(CNN) -- Live ammunition fired by Yemeni security forces left 11 protesters dead in Sanaa and Taiz on Wednesday, witnesses said, as a human rights group called for an end to the use of deadly force by government troops.
Doctors and eyewitnesses in the cities told CNN that another 169 people had been injured, some critically.
"Shots are heard everywhere in Sanaa," a witness told CNN.
Journalists and medical sources said eight people were killed in the capital when Republican guards began shooting directly at demonstrators in the eastern and northern parts of Change Square. At least 65 people were injured, the sources said, 12 critically. They added that more than 100 additional people suffered injuries from rocks or batons.
"Security forces are aiming for a massacre in Sanaa," said Abdul Wahab Anesi, a medical staff spokesman at a field hospital set up in Change Square.
Before Republican Guards began firing at protesters in the square, they reportedly clashed with military personnel who had been protecting demonstrators gathered there. Journalists, medical sources and other witnesses told CNN that these soldiers defected two months ago along with Maj. Gen. Ali Mohsen Al-Ahmar, who withdrew his support from President Ali Abdullah Saleh in late March. At the time, he promised to protect civilians demonstrating against the president.
In addition to the casualties in the capital, three people were killed and four were reported critically injured in Taiz.
"The attack took place while we were chanting, 'One more week left for you, Saleh,'" said Sabir Ali, a protester in Taiz. The protesters were giving Saleh a week to step down, saying if he does not, they will make good on a vow to march to the presidential palace.
Earlier, a senior security official denied that forces fired on protesters in Taiz.
"Security forces were preventing attacks on civilians led by gangs of the opposition," the official said. "Security forces did not shoot at protesters. Gangs of the JMP were the shooters." The JMP stands for the joint meeting parties, a coalition of opposition parties.
"Security forces kill people, then deny the incident," said Ahmad Bahri, head of the political office at the opposition Haq party. "This is why the Yemeni revolution is taking place."
He said the protesters were unarmed and were marching peacefully when they were shot. Those who died were shot in the head, Bahri said.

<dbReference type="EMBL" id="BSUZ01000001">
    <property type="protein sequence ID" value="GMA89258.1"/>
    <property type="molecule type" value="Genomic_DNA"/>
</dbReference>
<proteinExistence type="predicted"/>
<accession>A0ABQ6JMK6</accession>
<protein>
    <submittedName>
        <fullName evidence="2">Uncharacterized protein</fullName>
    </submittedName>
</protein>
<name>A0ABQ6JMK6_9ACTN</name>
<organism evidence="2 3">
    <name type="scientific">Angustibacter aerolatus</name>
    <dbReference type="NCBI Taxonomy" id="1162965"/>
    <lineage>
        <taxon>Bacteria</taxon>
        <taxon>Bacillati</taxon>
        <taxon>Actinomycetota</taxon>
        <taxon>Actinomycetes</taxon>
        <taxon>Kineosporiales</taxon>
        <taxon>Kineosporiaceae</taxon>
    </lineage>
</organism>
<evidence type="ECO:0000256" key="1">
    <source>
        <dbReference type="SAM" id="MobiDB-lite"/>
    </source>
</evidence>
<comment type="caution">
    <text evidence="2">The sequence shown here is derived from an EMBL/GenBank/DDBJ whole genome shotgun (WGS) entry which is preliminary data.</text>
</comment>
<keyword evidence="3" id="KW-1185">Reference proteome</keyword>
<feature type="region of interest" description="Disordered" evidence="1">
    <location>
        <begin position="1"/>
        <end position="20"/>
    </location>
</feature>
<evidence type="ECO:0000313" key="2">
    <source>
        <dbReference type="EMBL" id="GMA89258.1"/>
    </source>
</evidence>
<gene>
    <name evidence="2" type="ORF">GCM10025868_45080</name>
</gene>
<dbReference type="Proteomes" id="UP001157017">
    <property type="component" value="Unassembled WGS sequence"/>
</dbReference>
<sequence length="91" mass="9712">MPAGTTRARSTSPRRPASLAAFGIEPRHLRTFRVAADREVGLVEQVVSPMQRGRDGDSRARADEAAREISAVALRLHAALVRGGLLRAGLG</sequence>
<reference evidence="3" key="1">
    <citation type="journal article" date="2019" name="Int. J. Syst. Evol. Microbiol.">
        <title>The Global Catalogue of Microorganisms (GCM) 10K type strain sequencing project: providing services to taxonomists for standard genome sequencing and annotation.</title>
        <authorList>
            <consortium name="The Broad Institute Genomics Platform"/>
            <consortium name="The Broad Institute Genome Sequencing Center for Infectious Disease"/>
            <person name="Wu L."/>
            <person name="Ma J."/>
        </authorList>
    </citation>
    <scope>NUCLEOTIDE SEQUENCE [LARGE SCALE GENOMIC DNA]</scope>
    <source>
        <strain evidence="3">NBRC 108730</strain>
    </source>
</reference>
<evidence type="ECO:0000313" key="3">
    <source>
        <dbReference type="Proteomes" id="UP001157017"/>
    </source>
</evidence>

Civil disobedience was also seen in the cities of Abyan, Aden, Ibb, Hodeida and Amran, according to reports.
Amnesty International, in a release Wednesday, again called on Yemen's government to stop the use of deadly force against anti-government protesters.
"Security forces in Yemen must be immediately stopped from using live ammunition on unarmed protesters," said Philip Luther, Amnesty International's deputy director for the Middle East and North Africa. "The Yemeni government must allow its people to express their genuine grievances without fear of violence and killing. It must also ensure that justice is done for all those killed unlawfully while exercising their right to peaceful protest."
The high representative of the European Union for foreign affairs and security policy, Catherine Ashton, echoed that call in a statement released Wednesday.
"I am following with the utmost concern the developments in Yemen," Ashton said. "I condemn in the strongest terms the ongoing violence and repression against protesters in Sanaa, Taiz and other cities. I call on the government and security forces to end the use of violence immediately."
Ashton urged Yemeni groups to sign a political transition agreement worked out by the Gulf Cooperation Council, and to implement it without delay.
The agreement stipulates that Saleh transfer power and leave office within 30 days of signing the deal. It also provides immunity for him and those who served in his regime and calls for a unity government to be formed within seven days.
Protesters calling themselves Revolution Youth had called for a civil disobedience day on Wednesday. More than 95% of the shops in Taiz were closed, according to witnesses.
On Monday, medical officials said at least six people were killed and hundreds were wounded when teachers, accompanied by opponents of Saleh's government, demonstrated against salary cuts. Witnesses said security forces fired on the protesters after dispersing marchers with batons and tear gas.
CNN cannot independently verify the witnesses' accounts.
Saleh's impoverished and unstable nation has been wracked by anti-government protests and clashes between demonstrators and security forces for many weeks.